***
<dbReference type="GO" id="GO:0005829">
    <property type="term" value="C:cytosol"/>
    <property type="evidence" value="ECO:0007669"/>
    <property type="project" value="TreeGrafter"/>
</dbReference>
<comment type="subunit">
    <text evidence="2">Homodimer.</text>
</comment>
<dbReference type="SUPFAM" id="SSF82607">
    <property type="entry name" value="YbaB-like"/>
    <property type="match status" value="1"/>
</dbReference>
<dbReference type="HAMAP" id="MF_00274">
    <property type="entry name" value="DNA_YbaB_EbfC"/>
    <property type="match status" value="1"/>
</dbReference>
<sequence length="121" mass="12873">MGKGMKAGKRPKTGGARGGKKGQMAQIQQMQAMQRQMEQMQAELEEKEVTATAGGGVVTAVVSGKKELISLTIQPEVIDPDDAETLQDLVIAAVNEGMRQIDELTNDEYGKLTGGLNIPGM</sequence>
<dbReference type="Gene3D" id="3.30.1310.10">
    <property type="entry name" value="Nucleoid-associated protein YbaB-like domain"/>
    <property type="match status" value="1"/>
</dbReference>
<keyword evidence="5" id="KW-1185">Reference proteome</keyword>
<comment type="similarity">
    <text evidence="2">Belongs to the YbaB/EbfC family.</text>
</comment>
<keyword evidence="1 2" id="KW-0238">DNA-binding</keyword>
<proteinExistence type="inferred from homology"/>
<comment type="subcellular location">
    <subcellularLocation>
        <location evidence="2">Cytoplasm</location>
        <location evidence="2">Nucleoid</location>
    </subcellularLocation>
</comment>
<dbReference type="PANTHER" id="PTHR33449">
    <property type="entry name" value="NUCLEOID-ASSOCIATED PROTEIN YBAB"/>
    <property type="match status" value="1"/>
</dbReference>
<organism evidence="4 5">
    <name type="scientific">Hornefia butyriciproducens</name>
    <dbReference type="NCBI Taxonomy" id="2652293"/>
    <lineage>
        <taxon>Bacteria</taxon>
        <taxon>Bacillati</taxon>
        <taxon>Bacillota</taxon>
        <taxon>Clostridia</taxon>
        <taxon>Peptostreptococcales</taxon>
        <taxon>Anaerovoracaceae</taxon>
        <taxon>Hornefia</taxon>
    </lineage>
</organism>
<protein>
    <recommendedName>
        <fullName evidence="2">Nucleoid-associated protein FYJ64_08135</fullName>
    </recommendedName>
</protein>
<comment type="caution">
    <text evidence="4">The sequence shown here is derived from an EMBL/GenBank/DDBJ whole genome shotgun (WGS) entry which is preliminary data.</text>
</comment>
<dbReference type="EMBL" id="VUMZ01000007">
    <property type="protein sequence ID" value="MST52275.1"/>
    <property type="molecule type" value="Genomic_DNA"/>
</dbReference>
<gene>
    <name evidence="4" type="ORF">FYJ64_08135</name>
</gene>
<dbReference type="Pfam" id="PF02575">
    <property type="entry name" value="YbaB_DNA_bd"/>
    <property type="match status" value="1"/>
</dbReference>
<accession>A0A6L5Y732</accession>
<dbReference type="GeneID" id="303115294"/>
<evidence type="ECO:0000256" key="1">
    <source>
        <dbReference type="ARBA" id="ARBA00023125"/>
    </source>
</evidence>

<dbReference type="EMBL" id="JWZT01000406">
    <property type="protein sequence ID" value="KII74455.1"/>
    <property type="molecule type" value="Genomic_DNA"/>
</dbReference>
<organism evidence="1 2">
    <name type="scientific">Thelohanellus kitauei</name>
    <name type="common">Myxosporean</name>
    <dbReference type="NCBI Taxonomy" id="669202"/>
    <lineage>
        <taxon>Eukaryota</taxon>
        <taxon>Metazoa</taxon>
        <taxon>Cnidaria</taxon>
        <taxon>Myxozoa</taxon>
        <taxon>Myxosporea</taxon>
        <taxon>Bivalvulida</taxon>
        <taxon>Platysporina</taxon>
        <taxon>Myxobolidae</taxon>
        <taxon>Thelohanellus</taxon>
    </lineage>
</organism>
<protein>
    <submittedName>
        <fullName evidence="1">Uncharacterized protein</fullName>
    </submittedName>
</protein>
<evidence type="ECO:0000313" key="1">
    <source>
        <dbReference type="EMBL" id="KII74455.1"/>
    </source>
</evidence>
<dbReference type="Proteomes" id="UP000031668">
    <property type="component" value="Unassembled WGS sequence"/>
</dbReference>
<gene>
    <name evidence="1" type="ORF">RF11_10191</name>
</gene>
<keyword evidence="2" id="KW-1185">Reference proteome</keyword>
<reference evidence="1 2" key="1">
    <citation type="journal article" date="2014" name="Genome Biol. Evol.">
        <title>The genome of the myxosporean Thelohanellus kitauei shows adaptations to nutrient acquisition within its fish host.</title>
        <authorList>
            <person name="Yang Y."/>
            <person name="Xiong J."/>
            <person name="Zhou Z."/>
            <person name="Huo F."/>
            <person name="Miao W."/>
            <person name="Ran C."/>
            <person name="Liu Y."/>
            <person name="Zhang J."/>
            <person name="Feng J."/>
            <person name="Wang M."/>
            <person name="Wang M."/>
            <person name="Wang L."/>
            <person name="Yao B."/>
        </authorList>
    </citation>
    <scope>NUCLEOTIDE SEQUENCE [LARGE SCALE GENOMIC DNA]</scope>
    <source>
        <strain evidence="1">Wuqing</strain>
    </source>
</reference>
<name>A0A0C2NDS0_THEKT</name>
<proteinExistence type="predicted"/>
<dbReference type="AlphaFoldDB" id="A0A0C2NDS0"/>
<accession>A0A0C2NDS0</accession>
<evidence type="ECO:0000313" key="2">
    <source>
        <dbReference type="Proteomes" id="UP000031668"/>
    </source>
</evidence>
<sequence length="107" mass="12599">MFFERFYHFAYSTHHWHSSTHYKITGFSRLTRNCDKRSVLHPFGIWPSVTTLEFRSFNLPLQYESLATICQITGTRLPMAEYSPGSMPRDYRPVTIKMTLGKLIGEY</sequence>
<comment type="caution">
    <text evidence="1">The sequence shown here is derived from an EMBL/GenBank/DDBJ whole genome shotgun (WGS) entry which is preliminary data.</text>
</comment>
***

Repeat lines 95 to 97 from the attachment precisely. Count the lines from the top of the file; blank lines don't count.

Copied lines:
    </lineage>
</organism>
<protein>